With house prices hitting record levels, more and more people are choosing to rent, but that doesn’t mean you have to miss out on a beautiful garden. Landscape designer Matt Leacy shares how to make your mark on a rental property garden, in most cases, without having to leave it all behind when you move out.
Pots, pots, pots
Going potty over losing your hard earned green thumbery to moving house? Pots are the ideal way to go. No portable garden is complete without pots:
- The sizes: Big, medium or small? What to choose? If you have a large area to fill, going for irregular shapes is a possibility. It may be a cluster of pots in the corner or an oversized contemporary bowl. The options are limitless. If you have a restricted small balcony then square or cube-shaped pots work well because they can sit in line up against a wall. There are also some great pots that sit over the top of a balustrade, leaving the entire floor space clear.
- The types: If you are unsure of the weight restrictions of your balcony or rooftop go for a lightweight option like a fibreglass reinforced concrete. The concrete finish in these pots looks great and when it comes to the installation you will thank me for the lightweight tip, especially if you have lots of stairs to navigate. If you have inherited a mixture of hand me downs, consider painting them to give them a new look. If any are terracotta, it‘s worth waterproofing the inside as the terracotta is very porous and will absorb heat and water. The waterproofing will help maintain moisture in the soil which is really important as pots tend to dry out quickly.
- The uses: Pots can hold anything from the tiniest sapling to small trees, all of which can be taken with you when you jump the fence to new digs.
Raised from the dead
It’s a little known fact that anything you plant in the ground of a rental property – unless otherwise agreed to – must be left behind. Even if you have purchased and tended the plants. Overcome this little problem by building your own raised, no-dig garden.
- The materials can all be found at your local hardware store. Any spare timber off-cuts or corrugated iron can be used as the outline of the bed or planter box.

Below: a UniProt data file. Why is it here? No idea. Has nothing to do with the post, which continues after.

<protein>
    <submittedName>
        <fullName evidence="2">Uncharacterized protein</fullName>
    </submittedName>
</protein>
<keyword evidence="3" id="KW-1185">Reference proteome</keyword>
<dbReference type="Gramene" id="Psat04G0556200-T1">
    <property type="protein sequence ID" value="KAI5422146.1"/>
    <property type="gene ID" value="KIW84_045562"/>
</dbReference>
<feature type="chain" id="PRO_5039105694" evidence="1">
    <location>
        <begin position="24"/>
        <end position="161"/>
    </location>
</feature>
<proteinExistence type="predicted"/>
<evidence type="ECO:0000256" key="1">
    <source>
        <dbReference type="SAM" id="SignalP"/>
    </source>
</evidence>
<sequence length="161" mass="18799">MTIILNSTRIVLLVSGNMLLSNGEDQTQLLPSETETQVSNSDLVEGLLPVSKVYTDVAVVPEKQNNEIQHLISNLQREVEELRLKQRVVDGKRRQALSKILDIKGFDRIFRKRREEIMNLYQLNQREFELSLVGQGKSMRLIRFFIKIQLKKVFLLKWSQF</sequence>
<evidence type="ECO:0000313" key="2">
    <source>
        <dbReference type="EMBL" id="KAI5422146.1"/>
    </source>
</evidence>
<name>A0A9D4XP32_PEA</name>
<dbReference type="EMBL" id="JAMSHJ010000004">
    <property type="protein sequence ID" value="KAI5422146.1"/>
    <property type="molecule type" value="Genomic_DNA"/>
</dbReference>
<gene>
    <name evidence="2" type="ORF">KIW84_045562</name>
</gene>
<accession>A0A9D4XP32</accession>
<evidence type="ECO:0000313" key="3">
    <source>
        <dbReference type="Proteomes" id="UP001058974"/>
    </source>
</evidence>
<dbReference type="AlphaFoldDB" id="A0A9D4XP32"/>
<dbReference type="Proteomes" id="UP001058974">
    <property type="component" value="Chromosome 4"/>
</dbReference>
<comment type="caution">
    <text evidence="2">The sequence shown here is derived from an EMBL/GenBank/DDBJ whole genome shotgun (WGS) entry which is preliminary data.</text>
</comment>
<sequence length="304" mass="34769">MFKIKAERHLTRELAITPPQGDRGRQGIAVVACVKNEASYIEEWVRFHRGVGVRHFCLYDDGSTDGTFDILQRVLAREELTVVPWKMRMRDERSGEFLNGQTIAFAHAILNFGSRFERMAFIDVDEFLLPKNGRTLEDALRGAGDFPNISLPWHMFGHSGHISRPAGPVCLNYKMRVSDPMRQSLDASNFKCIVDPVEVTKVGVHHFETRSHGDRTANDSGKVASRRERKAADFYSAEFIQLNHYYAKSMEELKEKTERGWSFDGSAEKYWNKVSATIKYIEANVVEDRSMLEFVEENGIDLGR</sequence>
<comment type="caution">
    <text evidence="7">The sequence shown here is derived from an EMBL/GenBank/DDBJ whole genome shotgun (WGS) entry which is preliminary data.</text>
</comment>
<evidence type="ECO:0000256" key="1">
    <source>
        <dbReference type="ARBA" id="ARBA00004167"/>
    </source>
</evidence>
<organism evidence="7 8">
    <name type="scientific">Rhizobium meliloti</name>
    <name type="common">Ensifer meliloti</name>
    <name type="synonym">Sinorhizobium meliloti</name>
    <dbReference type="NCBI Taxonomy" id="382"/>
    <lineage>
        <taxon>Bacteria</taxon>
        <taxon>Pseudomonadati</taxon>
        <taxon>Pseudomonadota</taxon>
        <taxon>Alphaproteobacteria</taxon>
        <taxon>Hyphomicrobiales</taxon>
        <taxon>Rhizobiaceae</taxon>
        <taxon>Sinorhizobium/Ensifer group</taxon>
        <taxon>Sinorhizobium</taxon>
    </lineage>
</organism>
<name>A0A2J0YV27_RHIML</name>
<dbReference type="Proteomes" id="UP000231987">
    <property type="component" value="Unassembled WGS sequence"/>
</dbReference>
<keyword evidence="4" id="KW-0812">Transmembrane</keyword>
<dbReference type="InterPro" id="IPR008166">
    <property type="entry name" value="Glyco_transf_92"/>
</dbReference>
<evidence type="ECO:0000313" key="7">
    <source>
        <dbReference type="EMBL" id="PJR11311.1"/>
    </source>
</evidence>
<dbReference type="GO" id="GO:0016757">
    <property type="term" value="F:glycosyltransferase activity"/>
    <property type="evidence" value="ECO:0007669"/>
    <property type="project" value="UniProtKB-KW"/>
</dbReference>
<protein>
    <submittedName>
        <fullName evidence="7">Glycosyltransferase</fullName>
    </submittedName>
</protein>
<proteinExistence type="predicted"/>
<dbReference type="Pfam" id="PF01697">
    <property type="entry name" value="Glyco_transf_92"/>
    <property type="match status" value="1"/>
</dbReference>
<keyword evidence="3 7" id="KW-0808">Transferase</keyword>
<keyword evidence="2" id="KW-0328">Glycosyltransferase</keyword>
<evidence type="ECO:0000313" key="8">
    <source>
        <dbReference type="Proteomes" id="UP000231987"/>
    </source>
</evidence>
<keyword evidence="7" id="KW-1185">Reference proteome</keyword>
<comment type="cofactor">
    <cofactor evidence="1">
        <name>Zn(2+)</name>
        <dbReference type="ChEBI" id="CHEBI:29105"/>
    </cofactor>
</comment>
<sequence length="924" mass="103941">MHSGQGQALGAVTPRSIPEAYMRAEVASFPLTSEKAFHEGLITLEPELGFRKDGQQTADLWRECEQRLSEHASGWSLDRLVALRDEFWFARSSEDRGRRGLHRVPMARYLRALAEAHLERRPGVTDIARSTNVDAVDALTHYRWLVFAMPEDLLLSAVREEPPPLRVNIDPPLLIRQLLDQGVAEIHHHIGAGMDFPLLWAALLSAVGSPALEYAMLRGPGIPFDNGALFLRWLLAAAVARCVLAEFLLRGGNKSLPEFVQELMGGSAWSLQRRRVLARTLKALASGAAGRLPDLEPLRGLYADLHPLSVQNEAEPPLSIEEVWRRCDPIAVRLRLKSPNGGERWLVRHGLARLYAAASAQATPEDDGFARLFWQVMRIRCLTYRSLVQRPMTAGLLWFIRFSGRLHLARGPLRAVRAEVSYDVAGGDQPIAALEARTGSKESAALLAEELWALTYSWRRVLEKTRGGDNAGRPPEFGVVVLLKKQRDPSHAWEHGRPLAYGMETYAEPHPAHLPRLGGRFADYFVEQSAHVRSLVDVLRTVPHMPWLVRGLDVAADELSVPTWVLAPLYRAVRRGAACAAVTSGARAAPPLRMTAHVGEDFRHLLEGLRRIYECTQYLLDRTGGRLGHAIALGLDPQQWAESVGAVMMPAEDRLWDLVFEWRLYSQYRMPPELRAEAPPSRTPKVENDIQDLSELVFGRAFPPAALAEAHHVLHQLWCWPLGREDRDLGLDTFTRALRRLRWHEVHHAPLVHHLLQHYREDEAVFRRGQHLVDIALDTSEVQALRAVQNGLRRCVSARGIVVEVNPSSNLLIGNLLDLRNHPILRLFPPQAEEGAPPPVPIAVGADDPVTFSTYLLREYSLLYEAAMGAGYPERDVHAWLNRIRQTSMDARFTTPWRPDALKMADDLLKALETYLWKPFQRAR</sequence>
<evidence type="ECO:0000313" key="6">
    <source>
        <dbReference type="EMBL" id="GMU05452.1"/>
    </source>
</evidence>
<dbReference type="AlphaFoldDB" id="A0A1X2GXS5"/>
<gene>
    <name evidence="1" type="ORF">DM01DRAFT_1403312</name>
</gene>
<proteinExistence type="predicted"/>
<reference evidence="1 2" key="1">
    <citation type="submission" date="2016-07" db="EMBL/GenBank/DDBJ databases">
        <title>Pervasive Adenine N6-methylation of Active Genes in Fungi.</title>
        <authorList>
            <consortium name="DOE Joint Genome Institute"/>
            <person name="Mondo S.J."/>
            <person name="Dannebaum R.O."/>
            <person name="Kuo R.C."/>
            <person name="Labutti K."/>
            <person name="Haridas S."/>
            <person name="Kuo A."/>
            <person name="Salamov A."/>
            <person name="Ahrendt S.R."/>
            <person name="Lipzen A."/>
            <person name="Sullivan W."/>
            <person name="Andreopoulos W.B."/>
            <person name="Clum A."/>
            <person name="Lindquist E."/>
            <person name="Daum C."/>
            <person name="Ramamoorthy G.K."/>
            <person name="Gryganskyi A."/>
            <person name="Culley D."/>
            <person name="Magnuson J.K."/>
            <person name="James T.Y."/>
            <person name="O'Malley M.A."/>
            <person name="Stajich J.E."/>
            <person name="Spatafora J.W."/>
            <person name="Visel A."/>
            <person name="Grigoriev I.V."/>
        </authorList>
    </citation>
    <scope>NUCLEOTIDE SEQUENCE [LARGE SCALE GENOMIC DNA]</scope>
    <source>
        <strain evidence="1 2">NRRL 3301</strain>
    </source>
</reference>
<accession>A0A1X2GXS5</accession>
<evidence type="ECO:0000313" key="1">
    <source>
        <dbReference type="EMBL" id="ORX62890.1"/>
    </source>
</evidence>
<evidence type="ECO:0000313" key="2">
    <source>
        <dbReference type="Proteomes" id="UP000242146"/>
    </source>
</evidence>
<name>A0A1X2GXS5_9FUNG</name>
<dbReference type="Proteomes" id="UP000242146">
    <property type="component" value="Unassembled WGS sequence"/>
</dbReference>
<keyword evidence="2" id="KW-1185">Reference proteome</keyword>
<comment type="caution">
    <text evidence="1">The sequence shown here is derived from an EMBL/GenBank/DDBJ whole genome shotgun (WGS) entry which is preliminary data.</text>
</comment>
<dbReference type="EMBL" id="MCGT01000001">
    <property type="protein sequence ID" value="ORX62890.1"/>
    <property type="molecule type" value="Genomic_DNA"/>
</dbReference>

- The concept of a no-dig garden is that you build up rather than digging down. The process is to use layers of newspaper, lucerne, manure and compost to build a garden bed above the ground that will eventually break down and feed the soil beneath. It is also a lightweight way of creating a garden bed in a planter box. A no-dig garden can be installed over a concrete slab, lawn, existing garden, in a large bowl or a planter box. Be mindful of where the water will drain to after the garden has been watered, particularly when establishing it on an impermeable base.
- It is good to have something around the perimeter of the bed to consolidate the contents — like bricks butted against each other or even hay bales to raise it to a more comfortable working height. I have used this system without retaining it, however, by simply tapering the edges down so they are not sitting too high above the existing base.
- Once you have established how to retain your new garden bed the first step is to lay out some newspaper to a thickness of about 5 to 10mm. Overlap all edges to create a barrier from the surface below and then dampen it so it doesn’t move or blow away. Remember with all the following layers to water each one. It doesn’t need to be soaked, just dampened.
- The next layer should be chicken manure depending on what you are planting. Chicken manure is high in nitrogen so if you’re planting an edible garden is great for leafy vegetables, like lettuce or cabbage, though cow manure will also work. Lay the manure over the newspaper 100mm thick then cover that with 100mm of lucerne or pea-straw. Then add another layer of manure then lucerne and keep repeating until you are close to the desired height of the bed. Don’t worry too much about getting the thickness exactly right as it won’t affect the outcome.
- For the planting level, either cover the entire bed with a layer of compost or soil, again about 100mm thick. Or as an alternative that uses less soil you can create pockets where the plants will grow. Dig these pockets about two to three times the size of the punnet or pot you are planning to plant and then fill them with compost and plant. As a final layer, cover the entire bed with 100mm of lucerne.
- The best thing about a no-dig garden is that when you have finished with it, it can be left to break down (you can start the process when you know you will be moving on from your rental property) and the plants potted to move, or if it is on concrete or in a planter, it can be spread as compost throughout the rest of the garden.
- NB: Make sure you don’t leave anything behind as you may lose part or your entire bond for leaving behind a mess, regardless of how pretty your creation is.
Butter up the landlord
Before you move in, see if you can come to an agreement with your new landlord as to how the garden is maintained. Landlords see their gardens as an investment, so if you haven’t maintained it over the months or years, it’s not going to help them secure future tenants. Use these steps and they might even pay for your plants:
- Talk yourself up: Sell yourself as a real green thumb and come to them with an idea in mind. It may be worth suggesting they pay for materials and you do the labour.
- Think long term: Think about the way you shape the garden and what seasonal plants will help the landlord in the future. Privacy is always a big selling point for the landlord and benefit to the tenant.
- Come to an agreement: Make sure it’s written and that both parties have a clear image in mind.
–Matt Leacy is a landscape designer and director of Landart Landscapes.